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Social Engineering Fraud

December 15, 2020 Michael Brown, CIC, CRM

There is a good chance that any given one of you reading this article knows what social engineering fraud is. Email fraud is an example of one of the most common schemes used in social engineering. Since the COVID-19 pandemic began, the number of cyber-attacks has dramatically increased. According to the FBI, there are between 3,000 and 4,000 complaints of cyber-attacks a day. For example, your controller receives an email from the president of the company directing them to wire money and they complied. The email reads:

“Hi Bob - I need you to do something right away. As you know, I’m visiting the Smoky Mountains this week with the family so short on time. We have an opportunity to make a small acquisition that would be a great fit. I’ve known this guy since I was at Rapid Transit. I’m under an NDA so please don’t discuss with anyone at this point. Please wire $50,000 in earnest money to the below account. I’ll fill you in on the details when I return next week. Regards, Mary”

The level of detail involved made the email sound very convincing. Everything made sense due to the fact Mary was in the Smoky Mountains for the week with her family, she worked at Rapid Transit 15 years ago and she was returning the following week. The NDA was not out of the norm. On top of that, the email address and style looked legitimate down to the signature block and disclaimer. Mary always signs her email messages “Regards, Mary”. The request to wire money was a bit out of character but not totally beyond reason. Bob didn’t really want to bother Mary with questions when she was taking her first vacation with the family in two years and after going through a quarantine. Therefore, he complied only later to find out Mary made no such request.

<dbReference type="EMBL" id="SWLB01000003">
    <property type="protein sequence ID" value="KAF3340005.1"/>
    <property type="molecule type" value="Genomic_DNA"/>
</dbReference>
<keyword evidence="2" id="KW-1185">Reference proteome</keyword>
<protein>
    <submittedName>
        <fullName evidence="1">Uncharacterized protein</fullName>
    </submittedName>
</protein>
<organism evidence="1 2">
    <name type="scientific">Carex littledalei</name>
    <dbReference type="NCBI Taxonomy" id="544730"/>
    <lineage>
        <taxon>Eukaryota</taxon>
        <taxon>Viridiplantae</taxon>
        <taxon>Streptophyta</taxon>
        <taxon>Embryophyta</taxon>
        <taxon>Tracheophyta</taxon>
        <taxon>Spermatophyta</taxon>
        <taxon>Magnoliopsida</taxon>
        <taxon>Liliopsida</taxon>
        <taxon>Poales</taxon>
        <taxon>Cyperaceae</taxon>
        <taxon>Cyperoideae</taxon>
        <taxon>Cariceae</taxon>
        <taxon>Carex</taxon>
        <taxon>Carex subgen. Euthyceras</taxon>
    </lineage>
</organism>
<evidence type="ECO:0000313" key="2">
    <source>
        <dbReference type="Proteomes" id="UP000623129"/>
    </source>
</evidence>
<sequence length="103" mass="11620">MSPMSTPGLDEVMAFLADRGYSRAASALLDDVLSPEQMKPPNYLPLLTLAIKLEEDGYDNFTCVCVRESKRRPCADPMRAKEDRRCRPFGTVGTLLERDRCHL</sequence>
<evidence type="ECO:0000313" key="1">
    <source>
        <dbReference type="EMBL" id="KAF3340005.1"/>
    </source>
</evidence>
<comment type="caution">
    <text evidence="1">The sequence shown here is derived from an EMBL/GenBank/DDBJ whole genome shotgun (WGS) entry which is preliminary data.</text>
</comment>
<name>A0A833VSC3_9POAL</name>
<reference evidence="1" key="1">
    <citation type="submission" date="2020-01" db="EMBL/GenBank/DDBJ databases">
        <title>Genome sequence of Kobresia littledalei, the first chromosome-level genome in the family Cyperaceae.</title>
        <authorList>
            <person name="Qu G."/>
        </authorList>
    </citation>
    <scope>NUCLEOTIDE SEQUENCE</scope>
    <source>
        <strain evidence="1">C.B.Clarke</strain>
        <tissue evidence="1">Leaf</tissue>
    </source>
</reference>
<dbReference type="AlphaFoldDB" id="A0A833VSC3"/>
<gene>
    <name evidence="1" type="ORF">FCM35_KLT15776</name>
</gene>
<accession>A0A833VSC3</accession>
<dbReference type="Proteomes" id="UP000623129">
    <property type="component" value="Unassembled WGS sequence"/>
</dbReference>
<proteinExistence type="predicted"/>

Another common scheme is very similar, but this time the email request comes from one of your most reputable vendors and advises that they have changed banks. The email simply asks that future payments be made using the new account details. Again, the misleading elements revolve around a personal story such as prior employment. “I’ve decided to change banks to the one I used to use when I was at Speedy Transfer.”

In both cases, the minutiae created credibility, so nothing seemed terribly out of the ordinary. As I discuss this issue with clients, I generally receive one of three responses. About 20% of the time the response is “we’ve never had that happen but how could the controller do that?” The rest of the responses are about evenly split between “somebody tried that on us, but our controller would never do that” and “yeah, that happened to us and we lost about $60,000.” Although the amounts involved tend not to be huge, they do sting. Collectively however, if 30-40% of brokers and forwarders are losing money to this scheme, it IS a big deal.

You can and should have insurance to protect you when something like this happens. It is usually purchased along with a broader set of coverages that also protect your company from things like cyber breaches, ransomware, and crime events but often is not included unless specifically added.

Things you can do right now to protect yourself

A quick look at Facebook and LinkedIn can often provide a scammer with just about everything they need to know to perpetrate the fraud including your work history, vacation destinations, etc. If they obtain an email sent by you, the scammer will often get a glimpse of your writing style as well as your signature block and any disclaimers. etc.  Cloning or “spoofing” the sender’s email address is child’s play to most cyber scammers. In summary, think about how much you share online on social media and with what level of detail.

Implement protocols between senior management and those in your organization with the authority and ability to send money that would require a verbal verification of written requests from management or vendors. With vendors, prior to sending any funds to a different bank, be sure to contact them using previously established phone number(s) and not the number provided in the questionable email.

Unfortunately, the frequency of these scams is continuing to increase but with some good risk management techniques and proper insurance coverage, the chance of a loss can be significantly reduced.

Unfortunately, the frequency of these scams is continuing to increase but with some good risk management techniques and proper insurance coverage, the chance of a loss can be significantly reduced.

Don’t wait until you are a victim to find out if you have coverage. For more information on our Cyber Defense Package, contact your local Avalon representative or click

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